How to De-Chlorinate Drinking Water

Having a minuscule amount of chlorine in drinking water is perfectly acceptable in a domestic setting, but it does pose a risk to certain water treatment processes, such as water softeners and deionisers. In this blog, Brian Jones explains why chlorine is found in drinking water and how it can be removed.

Why is there Chlorine in drinking water?


The water that we receive in our homes has to go through a water treatment process to be sufficient for consumption and washing purposes. It is treated with chlorine, a very effective oxidising biocide that suppresses the growth of harmful bacteria and potential health hazards if not properly controlled. Typically, water companies keep the residual disinfectant levels in the form of free or combined chlorine to 0.5 mg/l or less.

To ensure and maintain the water’s cleanliness, it will leave the water treatment works with a trace amount of free chlorine in its chemical makeup to preserve the high quality of the water. This is particularly necessary as the water journeys through the miles of pipes that transfer it to homes and workplaces across the country. Chlorine has a long history of about 100 years of safe use for hygiene purposes worldwide.

You may be able to smell the faint chlorine odour from a glass of water you draw from the kitchen tap at home. The closer you are to the treatment works the more concentrated the free chlorine level will be to ensure an acceptable level at the furthest point of the pipeline.

How is it used in an industrial environment?


Within the industrial environment drinking water is used in various forms, some similar to domestic use including consumption and washing purposes, and others to cater for industrial processes, such as effective heat transfers within boilers and cooling towers. Within this type of process environment, the water quality needs to be improved to prevent the scaling of heat exchange surfaces by calcium and magnesium salts that are dissolved in the water.

Water softening and demineralisation units can be employed to remove the dissolved salts from within the water. The resin within these units relies on ion exchange to improve the water quality.

Did you know?


It is a well-documented fact that free chlorine within town water can have an adverse effect on the resins within the water softeners and deionisation units. The resin can over time break down and become less effective in replacing hardness salts within the treated water.

If there is prolonged exposure of chlorine entering the water softener, it attacks the cross-linking around the resin bead, stripping it away. This ultimately causes the bead to lose its rigidity and expand into an almost jelly-like substance. This reduces water flow rates, and in some older softeners, it breaks through the resin vessel screens. Subsequently, resin regenerations are more frequent, water usage is increased and water quality is reduced.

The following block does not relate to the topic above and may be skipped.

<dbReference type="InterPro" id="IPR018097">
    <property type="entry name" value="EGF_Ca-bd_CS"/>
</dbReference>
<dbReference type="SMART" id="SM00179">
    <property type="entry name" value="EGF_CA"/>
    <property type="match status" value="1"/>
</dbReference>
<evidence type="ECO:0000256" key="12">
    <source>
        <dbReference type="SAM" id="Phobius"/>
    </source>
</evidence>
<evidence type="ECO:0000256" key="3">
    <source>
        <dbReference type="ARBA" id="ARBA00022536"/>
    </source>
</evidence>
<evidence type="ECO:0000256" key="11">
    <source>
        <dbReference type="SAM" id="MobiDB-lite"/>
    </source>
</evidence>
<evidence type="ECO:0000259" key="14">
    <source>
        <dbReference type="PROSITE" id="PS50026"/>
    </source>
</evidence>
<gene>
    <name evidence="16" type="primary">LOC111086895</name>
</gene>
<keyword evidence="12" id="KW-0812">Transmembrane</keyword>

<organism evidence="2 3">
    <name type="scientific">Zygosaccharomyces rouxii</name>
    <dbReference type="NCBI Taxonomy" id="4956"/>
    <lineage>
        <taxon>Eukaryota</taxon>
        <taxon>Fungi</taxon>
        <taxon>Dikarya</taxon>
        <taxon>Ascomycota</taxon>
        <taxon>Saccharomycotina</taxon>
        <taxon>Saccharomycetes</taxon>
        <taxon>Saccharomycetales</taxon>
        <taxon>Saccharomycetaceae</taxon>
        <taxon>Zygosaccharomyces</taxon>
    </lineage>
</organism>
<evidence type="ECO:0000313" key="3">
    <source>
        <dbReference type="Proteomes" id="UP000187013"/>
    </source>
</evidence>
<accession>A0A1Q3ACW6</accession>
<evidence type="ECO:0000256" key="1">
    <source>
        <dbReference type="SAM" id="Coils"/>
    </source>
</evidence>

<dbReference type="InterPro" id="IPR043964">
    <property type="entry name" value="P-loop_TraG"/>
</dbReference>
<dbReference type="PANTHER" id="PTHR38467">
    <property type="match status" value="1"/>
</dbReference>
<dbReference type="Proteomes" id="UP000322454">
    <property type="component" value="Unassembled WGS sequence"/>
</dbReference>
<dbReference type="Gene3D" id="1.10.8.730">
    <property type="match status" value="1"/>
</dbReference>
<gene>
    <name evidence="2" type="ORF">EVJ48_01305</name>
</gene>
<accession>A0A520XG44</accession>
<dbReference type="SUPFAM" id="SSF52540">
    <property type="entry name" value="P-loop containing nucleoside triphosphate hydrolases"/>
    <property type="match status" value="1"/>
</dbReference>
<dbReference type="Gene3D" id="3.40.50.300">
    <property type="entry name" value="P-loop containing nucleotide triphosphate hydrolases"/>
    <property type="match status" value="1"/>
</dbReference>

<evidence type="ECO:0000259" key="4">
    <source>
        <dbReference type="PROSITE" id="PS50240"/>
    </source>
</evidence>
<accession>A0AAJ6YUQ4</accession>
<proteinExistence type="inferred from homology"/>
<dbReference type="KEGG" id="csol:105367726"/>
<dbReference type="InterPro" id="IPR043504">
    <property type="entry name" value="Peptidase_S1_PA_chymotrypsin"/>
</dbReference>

In some instances causing production issues and unplanned maintenance which can be very costly to process operators. Unfortunately, this process can be a gradual deterioration of the water softener and is not noticed by engineers until it quietly becomes an issue.

How do you de-chlorinate process water?

There are several ways of removing free chlorine from water.
- Boiling.
- Aeration.
- Chemical.

At Veolia Water Technologies UK we can offer a cost-effective solution to remove free chlorine, improve the water softener efficiency and prolong its life span.

Our Solution


Hydrex 4301 is a tried and tested liquid product that is easy to handle and use. The product can be delivered to the water softener inlet through a dosing pump. Compared to other forms of chlorine removal, Hydrex 4301 is very cost-effective and requires very low maintenance.

Once the dosing pump is set up, our experts can deploy a set of tests and assessments to set the most effective dose rate of Hydrex 4301, saving money and time. Once this is achieved there is typically no further involvement by the site engineering team as the product achieves the desired set results. another benefit of Hydrex 4301 is that it does not have any adverse effects on the water softeners or deionisation units, prolonging your technology’s life span.

if you would like to know more about our solution to removing free chlorine and prolonging your water softener assets please contact us now.


Brian Jones

About the Author

Brian Jones

Brian has over 30 years experience in the chemical and water purification industry. The first 18 years were spent working for Hays Chemical Distribution in senior roles, working in quality, safety and process management. His problem solving approach and chemical background made going into wastewater treatment a good fit. He has spent the last 14 years working in sales in this industry having bought a wealth of knowledge to the role, proving to be a valuable asset.